Nov 22, 2012

Why sharing facts is not enough

What do you say when a new slide come up in your presentation. The facts. That's it or something more?

"75% of the smart phones in the world run on Android" or "India imports more than 50% of its requirement of cooking oil" or "Our product's sales went up 5% last quarter even though the prices were up 15%."

You then move on to the next slide and say what's on the next slide.

This is incomplete. For every slide you make, you need to look at three things:

1. The Fact
2. What's your point?
3. Why should the audience care?

Most of the times points 2 and 3 are obvious to you but not to the audience. After having shared the facts, you need to give the meaning to the audience. What's your point? So what is it that you really want us to know (after having shared the fact).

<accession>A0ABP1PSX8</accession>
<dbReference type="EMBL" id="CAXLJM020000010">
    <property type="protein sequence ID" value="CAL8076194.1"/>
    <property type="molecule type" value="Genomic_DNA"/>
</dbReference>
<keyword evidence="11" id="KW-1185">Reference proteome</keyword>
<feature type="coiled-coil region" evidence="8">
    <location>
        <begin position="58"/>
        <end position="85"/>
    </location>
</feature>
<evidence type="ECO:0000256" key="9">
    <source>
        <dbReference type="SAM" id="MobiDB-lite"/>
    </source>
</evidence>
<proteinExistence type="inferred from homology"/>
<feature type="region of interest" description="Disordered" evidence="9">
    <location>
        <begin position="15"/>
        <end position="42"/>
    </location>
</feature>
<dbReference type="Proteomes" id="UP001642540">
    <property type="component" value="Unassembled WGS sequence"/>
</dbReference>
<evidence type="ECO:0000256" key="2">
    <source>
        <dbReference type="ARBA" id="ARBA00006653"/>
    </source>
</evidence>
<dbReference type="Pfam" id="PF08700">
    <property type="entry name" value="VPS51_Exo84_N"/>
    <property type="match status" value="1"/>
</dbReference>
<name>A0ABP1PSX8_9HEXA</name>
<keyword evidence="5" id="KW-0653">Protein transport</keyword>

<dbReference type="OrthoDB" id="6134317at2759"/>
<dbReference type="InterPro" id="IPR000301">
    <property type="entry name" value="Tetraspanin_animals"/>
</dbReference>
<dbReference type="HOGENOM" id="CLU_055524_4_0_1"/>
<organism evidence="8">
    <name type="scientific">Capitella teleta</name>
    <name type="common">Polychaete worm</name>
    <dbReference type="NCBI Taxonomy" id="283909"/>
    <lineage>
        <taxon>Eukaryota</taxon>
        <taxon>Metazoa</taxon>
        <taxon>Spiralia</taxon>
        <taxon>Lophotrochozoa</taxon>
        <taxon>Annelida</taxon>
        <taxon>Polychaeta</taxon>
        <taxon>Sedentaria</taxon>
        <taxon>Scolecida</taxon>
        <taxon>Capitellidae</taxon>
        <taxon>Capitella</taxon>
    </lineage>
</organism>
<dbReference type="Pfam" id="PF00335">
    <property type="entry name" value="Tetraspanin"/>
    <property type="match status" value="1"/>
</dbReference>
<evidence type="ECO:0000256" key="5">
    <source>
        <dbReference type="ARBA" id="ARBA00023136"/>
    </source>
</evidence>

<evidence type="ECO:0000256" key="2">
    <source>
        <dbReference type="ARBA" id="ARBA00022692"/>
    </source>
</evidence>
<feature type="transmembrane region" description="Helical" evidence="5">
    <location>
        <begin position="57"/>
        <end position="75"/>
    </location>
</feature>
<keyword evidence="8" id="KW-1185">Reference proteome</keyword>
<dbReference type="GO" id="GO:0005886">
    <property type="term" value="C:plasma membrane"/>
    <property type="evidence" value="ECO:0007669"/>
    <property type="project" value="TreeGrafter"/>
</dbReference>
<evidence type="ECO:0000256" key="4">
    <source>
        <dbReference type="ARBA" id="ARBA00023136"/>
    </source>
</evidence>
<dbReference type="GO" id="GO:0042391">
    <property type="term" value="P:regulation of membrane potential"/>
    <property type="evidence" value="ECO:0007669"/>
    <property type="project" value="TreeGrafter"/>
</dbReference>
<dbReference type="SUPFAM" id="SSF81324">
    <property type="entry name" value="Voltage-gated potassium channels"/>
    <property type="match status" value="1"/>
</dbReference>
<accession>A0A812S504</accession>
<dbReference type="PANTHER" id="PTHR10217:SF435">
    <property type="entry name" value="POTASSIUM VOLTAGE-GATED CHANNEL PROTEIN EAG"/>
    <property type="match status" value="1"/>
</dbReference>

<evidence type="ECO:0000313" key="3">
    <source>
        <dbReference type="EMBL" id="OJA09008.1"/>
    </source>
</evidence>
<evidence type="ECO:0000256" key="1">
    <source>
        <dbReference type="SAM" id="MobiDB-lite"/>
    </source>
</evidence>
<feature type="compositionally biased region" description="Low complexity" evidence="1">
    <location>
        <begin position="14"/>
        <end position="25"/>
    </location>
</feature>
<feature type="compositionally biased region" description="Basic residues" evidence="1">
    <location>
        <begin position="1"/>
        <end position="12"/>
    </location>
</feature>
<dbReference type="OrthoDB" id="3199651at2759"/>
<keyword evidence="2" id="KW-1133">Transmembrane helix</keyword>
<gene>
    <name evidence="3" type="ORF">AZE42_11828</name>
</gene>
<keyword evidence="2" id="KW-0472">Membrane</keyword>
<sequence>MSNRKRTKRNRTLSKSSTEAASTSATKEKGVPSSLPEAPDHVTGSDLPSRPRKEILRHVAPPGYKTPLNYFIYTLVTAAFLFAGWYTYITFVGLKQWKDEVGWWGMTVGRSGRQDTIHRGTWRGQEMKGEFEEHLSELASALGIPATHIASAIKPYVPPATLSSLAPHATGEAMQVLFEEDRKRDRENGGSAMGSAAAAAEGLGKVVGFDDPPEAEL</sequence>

"Our product's sales went up 5% even though the prices were revised upwards 15% means? What is the point you are making? Should we increase prices again or reduce prices since 5% could have been 20% if the prices did not go up."

Even more important is "Why should the audience care?" Just because you share a fact, does not mean I have to listen to it or take action based upon it. Is it relevant to the overall message of your presentation? Why are you sharing this fact and its meaning? If you answer "Why should the audience care?" you will never have unwanted stuff on your slide.

This is one of the many things I have learnt from the book, Presentation Zen.